The Kennet Valley Storage Reservoir of 1893
In the 1890s a proposal was put forward to create an enormous reservoir that would have engulfed Aldermaston and significantly changed the Kennet Valley.
London was the largest city in the world in the nineteenth century, attracting people from rural areas and overseas. Alongside the population growth came pressure on resources. This was the era of Bazalgette’s sewer system and Sir John Snow’s work on epidemics, so there was a growing recognition of the role that clean water and waste treatment could play in reducing some infectious diseases. Anticipating further population growth, the authorities wanted to be able to secure adequate water supplies to the city throughout the year.
In 1892 a “Royal Commission on Metropolitan Water Supply” was set up, with Lord Balfour of Burleigh as its chair. The terms of reference focused on the Thames and Lea rivers, but were broad enough to cover any other ideas that contributors may have. During 1892 and 1893 the Commission heard from several parties, one of whom was Henry Robinson.
Professor Robinson’s Proposal
Henry Robinson was Professor of Civil Engineering at Kings College and had been President of the Society of Engineers in 1887. He ran his own civil engineering practice in London and had previously carried out several important projects across a variety of areas, including hydraulic power, electrical lighting, water supply, sewerage and railways. Professor Robinson told the Commission that there was a valley to the west of Reading whose river flowed into the Thames and he proposed “appropriating” this valley for an enormous reservoir. The water wouldn’t be piped directly to London, but instead used to top-up the Thames flow, taking into account a potential future population of 10m people in London.
“The land to be submerged is singularly free from buildings. There are no churches or graveyards within the area, and only two villages would be interfered with,—Aldermaston and Woolhampton. The population disturbed would be 500 or 600”
The Kennet Valley Storage Reservoir
The main dam of the reservoir would have been centred around Towney Lock, running perpendicular to the A4 at the Shell Garage for 1.75 miles and carrying a public road from the (redirected) Bath Road. It would have had a height of 37 metres. The reservoir would have extended approximately 8 miles to near the Nature Discovery Centre in Thatcham.
An upper bank would have been roughly where the Brimpton Road is, and would have been shorter at a mile in length, but 20 metres across, carrying a road. A third bank, the “Enborne Bank”, was shorter still at half a mile, but would have been 40 metres across. This was to carry the K&A Canal, which at this time was still operational (albeit not prosperous), which would have been diverted up a series of locks near Ufton, passing Padworth and Aldermaston, crossing the Enborne Bank and continuing alongside the new lake, joining the existing canal at Newbury. The railway and Bath Road would also have been diverted along the northern shore of the lake, although it is questionable whether all three stations would have been rebuilt, given the reduction in local population.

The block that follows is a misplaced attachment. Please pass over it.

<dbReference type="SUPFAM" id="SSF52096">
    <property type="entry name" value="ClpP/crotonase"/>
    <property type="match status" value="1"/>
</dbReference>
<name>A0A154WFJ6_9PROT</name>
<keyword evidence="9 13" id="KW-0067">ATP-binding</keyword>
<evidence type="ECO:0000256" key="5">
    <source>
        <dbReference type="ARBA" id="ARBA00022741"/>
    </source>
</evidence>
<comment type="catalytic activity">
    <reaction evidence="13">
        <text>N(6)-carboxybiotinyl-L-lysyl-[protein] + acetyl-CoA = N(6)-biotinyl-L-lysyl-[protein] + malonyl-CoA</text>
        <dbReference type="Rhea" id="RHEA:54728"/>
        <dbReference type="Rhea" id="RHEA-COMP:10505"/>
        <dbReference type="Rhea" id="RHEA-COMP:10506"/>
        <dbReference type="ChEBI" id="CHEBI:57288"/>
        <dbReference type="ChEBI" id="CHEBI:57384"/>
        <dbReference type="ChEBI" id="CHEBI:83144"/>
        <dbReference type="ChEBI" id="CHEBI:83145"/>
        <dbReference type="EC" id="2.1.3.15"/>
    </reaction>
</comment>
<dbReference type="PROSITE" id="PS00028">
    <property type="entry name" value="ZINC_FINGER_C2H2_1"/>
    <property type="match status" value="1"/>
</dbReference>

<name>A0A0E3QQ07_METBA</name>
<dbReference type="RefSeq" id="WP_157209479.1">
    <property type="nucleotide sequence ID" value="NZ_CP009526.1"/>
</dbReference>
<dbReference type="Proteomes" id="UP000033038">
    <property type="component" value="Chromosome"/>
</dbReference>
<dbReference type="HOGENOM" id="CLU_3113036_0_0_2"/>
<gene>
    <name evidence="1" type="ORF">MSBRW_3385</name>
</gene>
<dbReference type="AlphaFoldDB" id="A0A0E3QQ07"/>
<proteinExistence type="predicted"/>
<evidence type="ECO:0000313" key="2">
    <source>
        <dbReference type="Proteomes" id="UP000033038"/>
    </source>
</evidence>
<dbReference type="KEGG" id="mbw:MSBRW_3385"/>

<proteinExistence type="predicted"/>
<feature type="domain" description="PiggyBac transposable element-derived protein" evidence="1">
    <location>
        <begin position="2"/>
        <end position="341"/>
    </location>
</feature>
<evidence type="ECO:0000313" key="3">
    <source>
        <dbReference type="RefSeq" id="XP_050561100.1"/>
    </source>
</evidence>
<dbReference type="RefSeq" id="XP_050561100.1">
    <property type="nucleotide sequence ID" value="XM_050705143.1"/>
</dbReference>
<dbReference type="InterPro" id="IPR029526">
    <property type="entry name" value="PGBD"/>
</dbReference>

In Aldermaston Village, the Hinds Head pub is 59m above sea level. The surface of the lake would have been 72m above sea level, so all of the residential and farming part of the village would have been submerged. St Mary’s Church (as noted previously by Professor Robinson) and Aldermaston Court would have been safe, as they occupy the high ground, as do other churches and manor houses in the area affected,
One important local feature for the engineers was the well at Aldermaston Brewery. At the time the geology of the valley was uncertain. The proposers insisted that there were widespread London Clay deposits and at a sufficient depth to ensure that the reservoir would be water-tight. One of their sample sites was at the well, but they lacked other sites to support their assertion.
The Enborne branch would have spread in two directions. The eastern arm would have gone over the Ship Inn, whilst the western arm would have continued to near the edge of Crookham Common. Interestingly, there were later plans for an Enborne Storage Reservoir, which would have been deeper and therefore extended further back along the valley, flooding Headley and reaching the Swan in Newtown. Plans in 1948 were discussed in Parliament and were the subject of significant local protests and there was an unsuccessful attempt to revive them as recently as 1976.
Scale of the plans
The total proposed volume would have been 44,000 million gallons = 200 million cubic metres = 80,000 Olympic sized swimming pools. The current largest artificial lake in the UK is Kielder Water, completed in 1982, which is a similar size. In the context of 1893, the recently completed Lake Vyrnwy reservoir in North Wales was the largest artificial body of water in the country – the Kennet Valley Scheme would have been more than three times the volume.
It will come as little surprise to hear that the scheme didn’t go ahead and the villages of Aldermaston and Woolhampton didn’t end up as curious features at the bottom of an enormous lake. The Commission delivered its 84 page report covering all proposals. The Kennet scheme was praised for its ambition, but the geology was seen as unproven and the £3m cost prohibitive for such a risk. Instead a series of smaller projects were carried out, including building the Staines Reservoirs (completed 1902), increasing extraction from Kent sources and starting to build a series of reservoirs in the Lee Valley.